PP/GC/CA/282 Copy of a letter from Henry John Temple, third Viscount Palmerston, to Sir S.Canning, urging that the British fleet should not take shelter in the Dardanelles, 22 November 1849: contemporary copy
Copy, in the hand of a secretary, of a letter from Henry John Temple, third Viscount Palmerston, Broadlands, Hampshire, to Sir Stratford Canning, British ambassador extraordinary and minister plenipotentiary at Constantinople:<P> [Transcript]<P> "Do not let Parker again anchor or enter within the outer castles of the Dardanelles; his doing so has a very bad effect; it is difficult to argue that it is not entering the straits of the Dardanelles, and that therefore it is not a violation of the treaty of July 1841. The port regulation of the Turkish government, by which the anchorage within the outer castles is allotted for ships of war of all nations to wait in until they know whether they can be permitted to go up to Constantinople, can fairly and logically be applied only to such ships of war as may by permission go up [f.1v] to Constantinople; but those are only light vessels for the use of the embassies and missions and that port regulation cannot be deemed to apply to a squadron of line of battleships, which cannot, according to treaty, go up to Constantinople while the Porte is at peace. At all events, it is close shaving and nice steerage and exposes us to a disagreeable discussion about words and puts us to prove that being within the straits is not entering the straits and that is not an easy demonstration to make good. If Parker is blown away from Basika Bay let him go to Enos or Saros, or anywhere else where he might find shelter, never mind how far off, for wherever he goes, he can always be back in time and any attack of the Turkish territory [f.2r] by a Russian fleet or army is at present quite out of the question. We shall send you on in a few days our decision about the demands of the two Emperors. I should guess from Brunnow's language to me today that the Russian government would be content to have renegade Poles 'eloignes' from the frontier and made to reside but not as prisoners, in Asia Minor, and Brunnow affected to treat very lightly the Austrian demand representing that as a matter the Porte could * only * easily dispose of if she had settled satisfactorily with Russia. Of course it would not answer for the Porte to stand out unnecessarily on matters of minor importance but still she might make her representations about conditions [f.2v] to which she is not bound by any treaty to accede."<P> 22 Nov 1849: contemporary copy <P> On the dorse of the letter is written in pencil, possibly by Palmerston himself: "Regulation said all ships of war of all nations coming to the Dardanelles are to stop and wait at the anchorage between the outer and inner castles till they know from Constantinople whether a firman will or will not be granted to allow them to proceed further on." [This is an extract from the treaty of July 1841, referred to in the letter.]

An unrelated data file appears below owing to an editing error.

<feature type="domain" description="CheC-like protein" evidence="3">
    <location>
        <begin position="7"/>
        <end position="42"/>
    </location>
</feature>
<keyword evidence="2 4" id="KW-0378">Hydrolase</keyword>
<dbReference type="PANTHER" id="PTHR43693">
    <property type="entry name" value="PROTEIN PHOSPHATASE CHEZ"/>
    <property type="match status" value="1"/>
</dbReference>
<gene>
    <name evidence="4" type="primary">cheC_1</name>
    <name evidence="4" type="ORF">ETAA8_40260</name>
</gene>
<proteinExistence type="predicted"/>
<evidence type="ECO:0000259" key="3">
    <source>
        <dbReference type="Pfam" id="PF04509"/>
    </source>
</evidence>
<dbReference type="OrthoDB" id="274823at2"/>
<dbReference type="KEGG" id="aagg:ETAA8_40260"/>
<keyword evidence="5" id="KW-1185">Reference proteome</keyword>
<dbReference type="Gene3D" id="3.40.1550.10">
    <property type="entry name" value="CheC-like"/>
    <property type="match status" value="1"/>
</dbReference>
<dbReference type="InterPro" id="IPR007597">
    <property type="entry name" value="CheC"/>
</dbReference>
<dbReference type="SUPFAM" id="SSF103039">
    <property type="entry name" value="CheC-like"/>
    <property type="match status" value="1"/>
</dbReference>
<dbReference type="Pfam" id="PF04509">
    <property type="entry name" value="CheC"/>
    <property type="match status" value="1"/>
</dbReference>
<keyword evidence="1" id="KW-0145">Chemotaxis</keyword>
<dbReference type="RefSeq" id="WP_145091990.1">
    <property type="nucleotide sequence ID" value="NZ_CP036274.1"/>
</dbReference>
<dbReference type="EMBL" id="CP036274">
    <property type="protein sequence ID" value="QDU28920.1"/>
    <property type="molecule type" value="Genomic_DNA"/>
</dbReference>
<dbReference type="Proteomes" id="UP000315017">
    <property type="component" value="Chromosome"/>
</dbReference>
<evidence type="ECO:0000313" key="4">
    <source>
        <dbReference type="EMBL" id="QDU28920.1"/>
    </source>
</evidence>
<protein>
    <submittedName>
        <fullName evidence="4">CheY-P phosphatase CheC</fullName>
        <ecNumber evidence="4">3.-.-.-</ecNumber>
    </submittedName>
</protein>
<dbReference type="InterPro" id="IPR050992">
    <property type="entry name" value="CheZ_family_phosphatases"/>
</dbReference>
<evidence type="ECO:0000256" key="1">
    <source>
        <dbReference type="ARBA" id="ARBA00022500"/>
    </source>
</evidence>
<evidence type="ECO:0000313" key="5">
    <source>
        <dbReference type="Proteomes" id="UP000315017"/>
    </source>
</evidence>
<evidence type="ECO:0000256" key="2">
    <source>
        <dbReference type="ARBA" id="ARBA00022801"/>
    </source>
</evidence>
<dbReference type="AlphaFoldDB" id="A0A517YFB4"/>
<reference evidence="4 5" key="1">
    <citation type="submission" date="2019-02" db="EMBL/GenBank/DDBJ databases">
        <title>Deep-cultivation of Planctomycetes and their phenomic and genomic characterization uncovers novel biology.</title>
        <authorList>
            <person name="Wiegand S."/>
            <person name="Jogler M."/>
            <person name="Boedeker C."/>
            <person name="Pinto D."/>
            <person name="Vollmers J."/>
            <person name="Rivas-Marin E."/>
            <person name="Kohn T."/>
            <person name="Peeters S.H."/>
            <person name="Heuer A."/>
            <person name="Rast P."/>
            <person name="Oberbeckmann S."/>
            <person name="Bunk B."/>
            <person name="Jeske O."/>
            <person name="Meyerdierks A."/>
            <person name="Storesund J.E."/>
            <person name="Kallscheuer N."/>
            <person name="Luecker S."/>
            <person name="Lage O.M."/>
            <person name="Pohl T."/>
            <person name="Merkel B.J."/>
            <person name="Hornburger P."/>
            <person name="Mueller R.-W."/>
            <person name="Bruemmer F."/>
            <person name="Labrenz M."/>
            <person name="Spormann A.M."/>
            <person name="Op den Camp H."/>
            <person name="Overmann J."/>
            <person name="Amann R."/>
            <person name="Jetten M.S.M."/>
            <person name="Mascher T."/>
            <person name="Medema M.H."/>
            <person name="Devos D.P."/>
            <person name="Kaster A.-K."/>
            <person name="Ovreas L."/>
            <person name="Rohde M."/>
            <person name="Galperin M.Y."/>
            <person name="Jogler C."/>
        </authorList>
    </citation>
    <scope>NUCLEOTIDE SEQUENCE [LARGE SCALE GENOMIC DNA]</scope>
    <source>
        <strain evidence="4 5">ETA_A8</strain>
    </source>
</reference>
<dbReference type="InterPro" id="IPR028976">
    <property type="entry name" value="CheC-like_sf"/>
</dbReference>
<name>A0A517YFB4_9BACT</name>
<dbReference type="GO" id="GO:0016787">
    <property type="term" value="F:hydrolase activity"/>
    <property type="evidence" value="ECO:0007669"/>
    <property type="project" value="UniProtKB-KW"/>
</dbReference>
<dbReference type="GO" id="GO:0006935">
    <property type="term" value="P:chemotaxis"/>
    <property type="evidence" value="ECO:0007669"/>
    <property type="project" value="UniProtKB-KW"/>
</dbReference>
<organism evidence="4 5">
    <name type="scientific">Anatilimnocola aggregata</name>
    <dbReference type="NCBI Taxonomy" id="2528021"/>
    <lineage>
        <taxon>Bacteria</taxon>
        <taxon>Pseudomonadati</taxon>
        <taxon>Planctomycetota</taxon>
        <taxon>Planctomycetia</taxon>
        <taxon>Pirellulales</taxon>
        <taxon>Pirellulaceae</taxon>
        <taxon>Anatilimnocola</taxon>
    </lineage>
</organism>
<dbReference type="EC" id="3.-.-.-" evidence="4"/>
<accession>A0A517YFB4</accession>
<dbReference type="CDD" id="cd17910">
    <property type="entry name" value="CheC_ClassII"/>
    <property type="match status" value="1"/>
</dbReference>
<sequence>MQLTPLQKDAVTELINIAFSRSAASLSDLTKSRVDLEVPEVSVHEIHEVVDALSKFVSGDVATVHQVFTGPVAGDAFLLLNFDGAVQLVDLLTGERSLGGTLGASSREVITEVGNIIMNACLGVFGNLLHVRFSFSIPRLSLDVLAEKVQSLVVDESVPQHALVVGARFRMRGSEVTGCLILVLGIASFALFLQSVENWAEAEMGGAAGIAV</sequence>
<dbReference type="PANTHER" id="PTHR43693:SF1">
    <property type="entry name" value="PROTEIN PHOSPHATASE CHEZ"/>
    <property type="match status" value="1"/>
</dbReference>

The letter is printed, except for the final sentence in Evelyn Ashley THE LIFE AND CORRESPONDENCE OF LORD PALMERSTON, (London 1879), vol. 2, pp. 120
One paper, later marked "30" in red pencil
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Sir Stratford Canning, later first Viscount Stratford de Redcliffe, British ambassador extraordinary and minister plenipotentiary at Constantinople
Ottoman empire, Sublime Porte: defence, navy, army
Admiral Sir William Parker, Commander in Chief of the Mediterranean
Philip, Baron Brunnow, alias Brunnov, Russian envoy extraordinary and minister plenipotentiary at London
Hungary: invasion by Russia; refugees, exiles
Poles, Poland, Polish uprising of 1830, Hungarian uprising of 1848
Gulf of Enos, alias Enez; Gulf of Saros; Basika, alias Besike Bay: Aegean Sea
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